If anything describes the last year, it’s Franny Choi’s “Whiteness Walks into a Bar.” It’s difficult to ignore the privilege and the denial of that privilege even existing. If white privilege exists, then why xyz? As if that is sound argument. Covid deniers took the street, filled their Facebook walls and Twitter feeds with Q-anon conspiracy theories. They boasted how they were freethinkers, unlike the sheep who wore masks, continued to socially distance, and fear for their well beings. As the numbers continued to rise, they made statements that maybe grandma should take one for Team America. And when it was their own grandmothers dying of covid, they complained how disrespectful Twitter can be.
Last year, Donald Trump lit the fuse when he referred to Covid-19 as the “China virus.” And his blatant racism exploded, placing the social crosshairs towards anyone of Asian decent. Yet he has doubled down since then, continually using the racist-filled epithet to stoke the fires. To give his followers reason. And elderly lady was beaten in public. A child was told she was a virus. People who grew up in this country were told to go back to wherever it was they came from.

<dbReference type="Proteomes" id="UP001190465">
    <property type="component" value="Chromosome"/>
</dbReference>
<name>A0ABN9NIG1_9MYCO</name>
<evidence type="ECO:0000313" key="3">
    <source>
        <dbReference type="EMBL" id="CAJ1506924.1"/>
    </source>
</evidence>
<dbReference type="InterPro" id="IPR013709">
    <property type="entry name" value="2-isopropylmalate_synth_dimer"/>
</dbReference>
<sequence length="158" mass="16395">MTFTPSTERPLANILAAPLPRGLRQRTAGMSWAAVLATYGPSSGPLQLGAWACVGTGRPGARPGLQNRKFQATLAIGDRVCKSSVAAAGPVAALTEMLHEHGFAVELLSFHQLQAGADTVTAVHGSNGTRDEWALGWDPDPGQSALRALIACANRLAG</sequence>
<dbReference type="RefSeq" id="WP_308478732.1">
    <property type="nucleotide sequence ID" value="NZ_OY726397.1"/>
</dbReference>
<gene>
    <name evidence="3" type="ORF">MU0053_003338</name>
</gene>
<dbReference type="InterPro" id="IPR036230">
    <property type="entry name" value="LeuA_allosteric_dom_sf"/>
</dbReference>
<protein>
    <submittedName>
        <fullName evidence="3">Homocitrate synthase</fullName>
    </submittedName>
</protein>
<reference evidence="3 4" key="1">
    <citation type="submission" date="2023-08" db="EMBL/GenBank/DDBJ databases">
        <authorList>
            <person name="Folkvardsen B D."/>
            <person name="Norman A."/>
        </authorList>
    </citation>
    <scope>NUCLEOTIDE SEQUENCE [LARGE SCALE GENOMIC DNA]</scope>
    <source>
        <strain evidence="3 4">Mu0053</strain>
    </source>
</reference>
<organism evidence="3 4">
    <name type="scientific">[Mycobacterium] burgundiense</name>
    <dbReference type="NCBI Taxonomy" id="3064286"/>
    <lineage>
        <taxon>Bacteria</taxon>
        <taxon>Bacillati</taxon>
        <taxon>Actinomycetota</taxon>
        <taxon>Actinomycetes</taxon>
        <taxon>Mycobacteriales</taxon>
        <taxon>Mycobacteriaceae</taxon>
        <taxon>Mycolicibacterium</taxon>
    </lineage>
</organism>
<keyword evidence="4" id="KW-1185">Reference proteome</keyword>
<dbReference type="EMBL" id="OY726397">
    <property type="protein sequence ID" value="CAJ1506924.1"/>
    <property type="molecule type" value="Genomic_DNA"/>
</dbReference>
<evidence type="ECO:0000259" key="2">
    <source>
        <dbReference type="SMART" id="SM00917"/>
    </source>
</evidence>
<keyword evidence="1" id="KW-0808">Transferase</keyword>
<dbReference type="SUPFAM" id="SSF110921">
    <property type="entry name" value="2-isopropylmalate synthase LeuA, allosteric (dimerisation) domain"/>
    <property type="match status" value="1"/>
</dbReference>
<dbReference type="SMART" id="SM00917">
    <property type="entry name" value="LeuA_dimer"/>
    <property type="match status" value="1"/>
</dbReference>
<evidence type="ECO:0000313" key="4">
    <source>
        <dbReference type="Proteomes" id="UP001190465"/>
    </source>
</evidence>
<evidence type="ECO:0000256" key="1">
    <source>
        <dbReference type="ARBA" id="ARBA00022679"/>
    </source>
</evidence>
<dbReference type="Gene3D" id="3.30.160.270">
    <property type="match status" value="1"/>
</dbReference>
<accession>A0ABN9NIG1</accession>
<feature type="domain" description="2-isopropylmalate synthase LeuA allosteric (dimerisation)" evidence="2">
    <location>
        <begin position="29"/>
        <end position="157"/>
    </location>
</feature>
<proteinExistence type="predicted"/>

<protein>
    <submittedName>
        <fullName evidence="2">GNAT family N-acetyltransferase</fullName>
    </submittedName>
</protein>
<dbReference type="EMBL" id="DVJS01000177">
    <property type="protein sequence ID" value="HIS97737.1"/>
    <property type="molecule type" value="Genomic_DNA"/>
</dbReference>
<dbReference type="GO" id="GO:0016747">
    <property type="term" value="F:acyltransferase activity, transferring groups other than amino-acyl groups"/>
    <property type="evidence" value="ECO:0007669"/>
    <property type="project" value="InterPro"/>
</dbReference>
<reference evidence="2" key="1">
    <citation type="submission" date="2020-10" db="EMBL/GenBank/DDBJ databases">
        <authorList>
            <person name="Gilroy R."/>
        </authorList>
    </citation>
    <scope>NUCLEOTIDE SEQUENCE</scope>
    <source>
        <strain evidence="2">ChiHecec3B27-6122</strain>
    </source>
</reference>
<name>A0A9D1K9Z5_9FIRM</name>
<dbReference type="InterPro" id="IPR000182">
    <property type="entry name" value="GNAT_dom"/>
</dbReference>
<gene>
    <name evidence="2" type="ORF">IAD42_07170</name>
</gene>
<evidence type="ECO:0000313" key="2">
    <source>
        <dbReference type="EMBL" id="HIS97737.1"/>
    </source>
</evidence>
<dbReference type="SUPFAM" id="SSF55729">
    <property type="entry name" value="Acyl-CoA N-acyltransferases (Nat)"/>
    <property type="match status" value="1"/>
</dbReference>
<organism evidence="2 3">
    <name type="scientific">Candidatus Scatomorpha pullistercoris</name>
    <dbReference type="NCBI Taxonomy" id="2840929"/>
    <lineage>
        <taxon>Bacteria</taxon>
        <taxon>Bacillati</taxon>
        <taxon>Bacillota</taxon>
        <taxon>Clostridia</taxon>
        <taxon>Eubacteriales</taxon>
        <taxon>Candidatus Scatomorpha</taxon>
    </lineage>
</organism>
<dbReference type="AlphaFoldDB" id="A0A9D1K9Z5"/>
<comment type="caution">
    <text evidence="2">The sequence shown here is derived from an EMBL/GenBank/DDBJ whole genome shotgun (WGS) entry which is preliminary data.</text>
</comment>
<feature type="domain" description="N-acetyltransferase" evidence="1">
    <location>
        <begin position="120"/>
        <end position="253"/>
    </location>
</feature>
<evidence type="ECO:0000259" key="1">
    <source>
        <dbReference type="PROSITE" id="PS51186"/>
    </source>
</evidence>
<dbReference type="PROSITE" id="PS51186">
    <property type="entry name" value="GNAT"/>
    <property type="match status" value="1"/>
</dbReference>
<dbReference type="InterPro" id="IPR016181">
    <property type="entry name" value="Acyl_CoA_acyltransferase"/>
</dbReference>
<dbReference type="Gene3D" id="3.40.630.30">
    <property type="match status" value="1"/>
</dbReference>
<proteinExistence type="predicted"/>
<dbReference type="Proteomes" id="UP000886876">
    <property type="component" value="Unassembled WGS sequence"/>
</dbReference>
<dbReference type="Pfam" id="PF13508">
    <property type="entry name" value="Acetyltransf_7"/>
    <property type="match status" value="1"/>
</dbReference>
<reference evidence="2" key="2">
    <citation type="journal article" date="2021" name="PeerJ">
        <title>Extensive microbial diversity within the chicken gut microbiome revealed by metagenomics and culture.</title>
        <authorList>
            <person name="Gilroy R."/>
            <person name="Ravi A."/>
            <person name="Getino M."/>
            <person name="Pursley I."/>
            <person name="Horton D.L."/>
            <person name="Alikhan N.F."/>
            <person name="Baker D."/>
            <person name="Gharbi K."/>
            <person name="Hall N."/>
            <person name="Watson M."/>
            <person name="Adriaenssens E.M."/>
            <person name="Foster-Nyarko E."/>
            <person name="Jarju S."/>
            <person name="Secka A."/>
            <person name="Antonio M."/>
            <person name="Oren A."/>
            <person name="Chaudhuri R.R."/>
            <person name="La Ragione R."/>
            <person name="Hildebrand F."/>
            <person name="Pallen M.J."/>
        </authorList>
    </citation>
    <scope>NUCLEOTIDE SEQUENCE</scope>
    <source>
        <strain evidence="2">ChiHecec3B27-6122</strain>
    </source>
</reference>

So when I listened to this poem last month, I knew it had to be apart of my list. So for the twenty-fifth poem, I present to you “Whiteness Walks into a Bar” by Franny Choi.
I don’t know why I like this poem; I wish I could tell you, but it’s something that just cannot be explained. In fact, I can’t begin to explain why I love the book this poem comes from. Or what it is about Alex Lemon that just brings me to that place where inspiration meets paper.
So without explanation, I present to you today’s poem: “I Love You Big Brother” by Alex Lemon. Please enjoy.
I’ve chosen Anne Sexton for today’s poem because of my brother. Not because this poem relates to anything he’s felt – at least, not of which I am aware. I chose Anne Sexton because she’s his favorite poet. I chose “Wanting to Die” because I too “have nothing against life,” but that hasn’t stopped me from wondering.
What kept me from stepping off that ledge has been the fear of what happens next. Not the fear of heaven or hell, my “immortal soul,” or what rewards or punishments await me when my heart stops, brains stops firing off signals, and lungs rest after their last breath. It’s the idea that while I’ll experience my death, I will not remember it. I will hold no memory of it. Will not tell its story or discuss it with friends. It’ll be a dreamless sleep, erasing me from this world. I’ll exist only in the memories of those who loved me until their end comes.
So for today’s poem, I have chosen “Wanting to Die” by Anne Sexton for a couple of reasons.
Learned about Joy Harjo the same way I learned about most of the poets I read in my twenties – through my creative writing class. So for the twentieth poem, I have chosen “Grace” by Joy Harjo. Please enjoy.